Friday, February 10, 2012

Heated Nanotubes Kill Cancer Stem Cells


Taken From: http://www.kurzweilai.net




Heated nanotubes kill cancer stem cells

February 10, 2012
The results of their first effort involving kidney tumors was published in 2009, but now they’ve directed the science at breast cancer tumors — specifically, the tumor-initiating cancer stem cells. These stem cells are hard to kill because they don’t divide very often; and many anti-cancer strategies are directed at killing the cells that divide frequently.
The research is a result of a collaborative effort between Wake Forest School of Medicine, the Wake Forest University Center for Nanotechnology and Molecular Materials, and Rice University. Lead investigator and professor of biochemistry Suzy V. Torti, Ph.D., of Wake Forest Baptist, said the breast cancer stem cells tend to be resistant to drugs and radiotherapy, so targeting these particular cells is of great interest in the scientific community.
They are tough. These are cells that don’t divide very often. They just sort of sit there, but when they receive some sort of trigger — and that’s not really well understood — it’s believed they can migrate to other sites and start a metastasis somewhere else,” Torti explained. “Heat-based cancer treatments represent a promising approach for the clinical management of cancers, including breast cancer.”
Non-invasively heating nanotubes
Using a mouse model, the researchers injected tumors containing breast cancer stem cells with nanotubes, which are very small tubes made of carbon, then exposed the nanotubes to laser-generated, near-infrared radiation to make them vibrate and produce heat.
This combination can produce a local region in the tumor that is very hot, she said. Using this method, the group was able to stop the growth of tumors that were largely composed of breast cancer stem cells. This suggests that nanotube-mediated thermal treatment can eliminate both the differentiated cells that constitute the bulk of the tumor and the cancer stem cells that drive tumor growth and recurrence.
To truly cure a cancer, you have to get rid of the entire tumor, including the small population of cancer stem cells that could give rise to metastasis,” Torti said. “There’s more research to be done. We’re looking at five to 10 years of more study and development. But what this study shows is that all that effort may be worth it; it gives us a direction to go for a cure.”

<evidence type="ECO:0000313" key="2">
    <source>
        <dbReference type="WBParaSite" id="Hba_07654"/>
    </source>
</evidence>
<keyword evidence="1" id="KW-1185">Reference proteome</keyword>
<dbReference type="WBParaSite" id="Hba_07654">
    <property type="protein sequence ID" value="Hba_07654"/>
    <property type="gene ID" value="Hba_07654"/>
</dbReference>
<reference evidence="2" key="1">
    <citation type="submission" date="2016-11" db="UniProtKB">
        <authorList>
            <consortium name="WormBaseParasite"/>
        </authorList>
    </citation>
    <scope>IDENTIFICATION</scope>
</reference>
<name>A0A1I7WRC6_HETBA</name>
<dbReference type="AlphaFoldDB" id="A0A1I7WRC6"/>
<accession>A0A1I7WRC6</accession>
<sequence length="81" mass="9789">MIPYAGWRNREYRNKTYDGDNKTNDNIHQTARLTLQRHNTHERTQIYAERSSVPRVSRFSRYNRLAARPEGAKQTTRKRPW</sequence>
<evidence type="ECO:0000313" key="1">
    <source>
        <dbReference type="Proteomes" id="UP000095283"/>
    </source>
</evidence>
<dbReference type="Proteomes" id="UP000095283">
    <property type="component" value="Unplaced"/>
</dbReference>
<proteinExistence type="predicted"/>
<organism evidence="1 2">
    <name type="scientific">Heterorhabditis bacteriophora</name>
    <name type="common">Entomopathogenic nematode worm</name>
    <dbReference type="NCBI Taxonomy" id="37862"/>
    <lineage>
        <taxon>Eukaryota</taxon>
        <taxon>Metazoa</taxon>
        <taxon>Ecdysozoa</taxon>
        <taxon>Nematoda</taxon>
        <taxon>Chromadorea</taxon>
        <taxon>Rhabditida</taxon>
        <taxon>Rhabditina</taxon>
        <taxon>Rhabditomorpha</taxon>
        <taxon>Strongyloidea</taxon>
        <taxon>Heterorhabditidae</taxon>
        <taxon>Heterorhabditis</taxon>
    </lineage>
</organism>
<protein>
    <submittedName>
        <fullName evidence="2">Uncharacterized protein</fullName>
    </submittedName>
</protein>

Ref.: Andrew R. Burke, et al., The resistance of breast cancer stem cells to conventional hyperthermia and their sensitivity to nanoparticle-mediated photothermal therapy, Biomaterials, 2012; 33 (10): 2961 [DOI:10.1016/j.biomaterials.2011.12.052]
Topics: Biomed/Longevity | Biotech | Nanotech/Materials Science


Cancer busting nanotechnology. Injecting nanobots into cancer cells to kill them. The beginnings of nanotherapy to combat cancer. The technology outlined in this article could very well lead to systems that could be ran by autonomous nanobots. Nanosystems could be programed to seek out and destroy tumors in the human body. Perhaps they can be programed to seek out viruses as well and inject them with nanotubes and kill them. A very important point to make about the potential of this technology is an end to the horrible side effects of radiation therapy and chemo therapy.

From cancercare.org :As most people know, the goal of chemotherapy is to destroy cancer cells. Traditional chemotherapies work by killing cells that divide rapidly. As they wipe out fast-growing cancer cells, though, they can also damage fast-growing normal cells.


For example, damage to blood cells leads to side effects like anemia, fatigue, and infections. Chemotherapy can also damage the cells that line the mucous membranes found throughout the body, such as those inside the mouth, throat, and stomach. This leads to mouth sores, diarrhea, or other problems with the digestive system. And damage to cells in the hair follicles leads to hair loss.” Nano cancer therapy would eliminate most if not all of these side effects.

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